In this one, Michael Elphick’s Life on Mars-prefiguring Sam Tyler is trying to persuade Angela Thorne’s Daphne to give up an antique case so he can use it to display his stuffed snake. He also hopes that feigning illness might prompt some show of affection from her. And Wilf’s been collecting discarded iced buns from the Rhino enclosure at the zoo. With its light jazz-funk theme and beige title sequence, two minutes of location filming, constant misunderstandings and scenes of Ms Thorne lying on the bed with her head hovering just above the pillow (lest she mush her hairdo), a lot of the vitality has since left the show. But it was a reasonable-sized deal in our house back then, one of my dad’s shows. With his marriage on the rocks, perhaps he saw a potential future for himself in the form of roguish bachelor Sam.

It’s taken me a little while to get into Let’s Play Darts for Comic Relief (BBC2 from Sunday). The opening episode, in fact, kept the first three words of the title at bay for an inordinately long time. “We’re just minutes away from the first match…” said host Gabby Logan, as if getting wind of my groaning. When the darts did finally arrive – with Lee Mack and Martin Adams playing Martin Offiah and Anastasia Dobromyslova – it didn’t quite feel as if we’d got to the point of the evening. It was a bit pedestrian, much of it told in a “we rejoin the action” synopsis. Then it was back to Gabby, who could have been in a bunker in a different town on a different day. “I was good enough just to be bad,” confessed Martin, joining her for a post-match debrief. She said they’d be back tomorrow and my heart sank.

But I’m glad they were. Over the course of the week, this has rather grown on me. The bit when Tim Vine nearly opened with 180, or Roisin Conaty checking out to secure her place in the next round, that’s great telly. Sure, I do fast-forward through the opening chat, but it knocks this down to an even nicer-sized 25 minutes.

Crappy kids’ show titles, outdated comedic archetypes, a shocking slot in the schedules, a muzak score that’s so embarrassed it hides as far back in the soundscape as possible, three writers, scenes that end on a fade to black… is there anything good to say about Matt Lucas’ Pompidou (BBC2 Sunday, 6.30pm)?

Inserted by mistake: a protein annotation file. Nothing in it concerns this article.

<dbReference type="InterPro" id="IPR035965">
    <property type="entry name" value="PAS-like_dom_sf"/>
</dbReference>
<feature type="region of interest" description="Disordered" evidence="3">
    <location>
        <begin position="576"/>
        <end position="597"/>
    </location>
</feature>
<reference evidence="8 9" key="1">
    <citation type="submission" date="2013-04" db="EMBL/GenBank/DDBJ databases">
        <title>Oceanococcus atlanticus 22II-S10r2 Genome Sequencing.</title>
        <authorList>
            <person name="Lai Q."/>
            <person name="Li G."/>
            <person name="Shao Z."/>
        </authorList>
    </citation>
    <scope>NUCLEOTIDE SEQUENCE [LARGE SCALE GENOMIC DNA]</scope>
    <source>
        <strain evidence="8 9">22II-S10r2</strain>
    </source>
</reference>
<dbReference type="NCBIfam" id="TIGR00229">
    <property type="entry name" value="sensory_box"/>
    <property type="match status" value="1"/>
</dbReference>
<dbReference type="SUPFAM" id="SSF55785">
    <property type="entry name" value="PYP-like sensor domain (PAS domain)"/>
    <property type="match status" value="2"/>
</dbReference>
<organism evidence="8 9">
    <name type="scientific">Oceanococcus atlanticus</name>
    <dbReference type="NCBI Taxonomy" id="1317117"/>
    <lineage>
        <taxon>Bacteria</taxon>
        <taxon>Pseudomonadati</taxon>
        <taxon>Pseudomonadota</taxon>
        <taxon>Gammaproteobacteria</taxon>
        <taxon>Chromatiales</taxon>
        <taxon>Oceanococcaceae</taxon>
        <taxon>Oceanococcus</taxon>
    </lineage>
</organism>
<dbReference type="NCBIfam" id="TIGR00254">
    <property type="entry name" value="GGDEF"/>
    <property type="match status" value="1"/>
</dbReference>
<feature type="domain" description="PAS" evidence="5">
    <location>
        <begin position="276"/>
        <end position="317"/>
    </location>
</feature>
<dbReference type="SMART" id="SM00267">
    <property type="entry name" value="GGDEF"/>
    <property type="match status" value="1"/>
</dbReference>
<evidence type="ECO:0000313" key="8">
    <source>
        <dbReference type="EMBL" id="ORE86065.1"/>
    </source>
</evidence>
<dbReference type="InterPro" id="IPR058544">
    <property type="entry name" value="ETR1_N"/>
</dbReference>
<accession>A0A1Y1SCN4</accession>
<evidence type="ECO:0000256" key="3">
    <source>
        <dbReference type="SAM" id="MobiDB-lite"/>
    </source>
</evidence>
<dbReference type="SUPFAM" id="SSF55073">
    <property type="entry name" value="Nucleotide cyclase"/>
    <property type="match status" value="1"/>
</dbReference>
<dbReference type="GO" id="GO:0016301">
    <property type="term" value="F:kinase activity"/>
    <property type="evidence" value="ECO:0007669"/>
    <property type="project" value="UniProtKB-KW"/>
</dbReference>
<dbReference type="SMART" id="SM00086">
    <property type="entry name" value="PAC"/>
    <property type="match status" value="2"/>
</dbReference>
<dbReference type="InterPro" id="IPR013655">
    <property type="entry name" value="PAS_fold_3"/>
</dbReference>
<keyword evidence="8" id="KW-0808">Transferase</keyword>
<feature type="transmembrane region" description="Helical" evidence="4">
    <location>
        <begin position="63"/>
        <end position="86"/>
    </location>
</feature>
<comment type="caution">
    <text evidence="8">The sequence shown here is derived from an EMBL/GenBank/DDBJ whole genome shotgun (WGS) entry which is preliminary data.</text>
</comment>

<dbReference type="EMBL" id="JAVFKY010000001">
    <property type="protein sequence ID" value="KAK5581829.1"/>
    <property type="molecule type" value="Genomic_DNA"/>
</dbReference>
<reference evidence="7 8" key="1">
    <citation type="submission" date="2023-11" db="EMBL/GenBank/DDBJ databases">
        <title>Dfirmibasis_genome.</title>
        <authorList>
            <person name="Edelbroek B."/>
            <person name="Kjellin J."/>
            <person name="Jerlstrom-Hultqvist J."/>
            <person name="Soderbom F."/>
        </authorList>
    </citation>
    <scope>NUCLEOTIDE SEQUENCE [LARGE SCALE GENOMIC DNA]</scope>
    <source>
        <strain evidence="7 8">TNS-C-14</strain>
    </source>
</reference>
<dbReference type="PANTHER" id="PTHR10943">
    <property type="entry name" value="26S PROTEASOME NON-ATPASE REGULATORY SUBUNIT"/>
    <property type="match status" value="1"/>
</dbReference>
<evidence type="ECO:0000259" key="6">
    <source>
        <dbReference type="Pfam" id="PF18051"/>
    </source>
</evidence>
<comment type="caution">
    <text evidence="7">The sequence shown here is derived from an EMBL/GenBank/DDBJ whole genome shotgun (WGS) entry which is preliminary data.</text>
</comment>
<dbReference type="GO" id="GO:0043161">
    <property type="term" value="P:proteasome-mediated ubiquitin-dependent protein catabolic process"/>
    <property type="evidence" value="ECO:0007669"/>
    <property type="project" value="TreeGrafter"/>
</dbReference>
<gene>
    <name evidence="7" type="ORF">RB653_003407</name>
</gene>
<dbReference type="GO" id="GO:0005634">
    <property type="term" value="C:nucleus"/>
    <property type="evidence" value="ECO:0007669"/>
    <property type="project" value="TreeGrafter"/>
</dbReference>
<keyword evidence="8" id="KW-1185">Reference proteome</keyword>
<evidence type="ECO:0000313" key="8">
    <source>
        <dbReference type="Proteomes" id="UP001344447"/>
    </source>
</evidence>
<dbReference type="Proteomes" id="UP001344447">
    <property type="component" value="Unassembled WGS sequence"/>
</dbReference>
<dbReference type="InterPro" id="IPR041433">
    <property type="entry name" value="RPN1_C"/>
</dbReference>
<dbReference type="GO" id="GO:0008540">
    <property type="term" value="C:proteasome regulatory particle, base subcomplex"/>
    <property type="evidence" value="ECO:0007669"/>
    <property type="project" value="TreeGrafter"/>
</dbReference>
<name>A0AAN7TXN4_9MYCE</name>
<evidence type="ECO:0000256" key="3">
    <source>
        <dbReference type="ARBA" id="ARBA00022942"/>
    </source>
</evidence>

Anybody?

  1. As does the font being in Rockwell, but I think I’ve allowed myself to get waylaid by typography too much in these things of late

Watched 38
What we don’t need right now is The Big Painting Challenge (BBC1 Sunday, 6pm).

TV continues to be replete with ‘big’ competitions winkling out different kinds of craft enthusiasts. They present a picture of Britain that’s very comforting: A camera swishing past an apple-cheeked girl and her homemade wares, who holds its gaze. Then it’s a bearded older chap in a battered hat who does likewise. And they’re joined by whatever pleasant cross-section of folk fall in between those two (not so) extremes. All nice people who are productively spending their free time making nice things. Now they’re to be marshaled by Una Stubbs and Richard Bacon, the BBC1 variant to the Joan Bakewell and Frank Skinner-combo who’ve proved so successful on Sky Arts Portrait Artist of the Year.

The format requires no explanation, we’ve long since signed up for the deal (three rounds, two judges, one elimination – plus ça change) and even though the adjudicators in this don’t seem so obviously televisual as a Buttress or a Berry, there’s still a lot of enjoyment in the drama which underpins their declarations. “The use of black to make out lines and shadows can kill your whole painting,” says Lachlan Goudie. It’s always, “You have just 10 minutes left!” and low-key jeopardy of the Amy-is-a-stay-at-home-mum-who’s-never-attempted-a-landscape-before variety.

Like I said, we don’t need this, but I still want it. Next week, they’re doing portraits!

I pottered around during the final episode of Broadchurch (ITV Monday, 9pm). Last time there was a final episode, I remember being at a press event held by Sky. It was in the Ivy. Seriously, that does still happen. And as the clock rounded on 8.15pm, people were finishing up their (free) drinks and making for the door. This time?

Claims that some wave of antipathy has affected viewers’ and critics’ response to this second series are disingenuous. The first episode back, in fact, was tremendous, and seemed to generally be recognised as such. Yes, there was probably some resistance seeded in by the propaganda whipped up beforehand, but I don’t buy this notion that en masse the British want to bash a success. We do get annoyed with a success when it starts to fail, though, that’s true.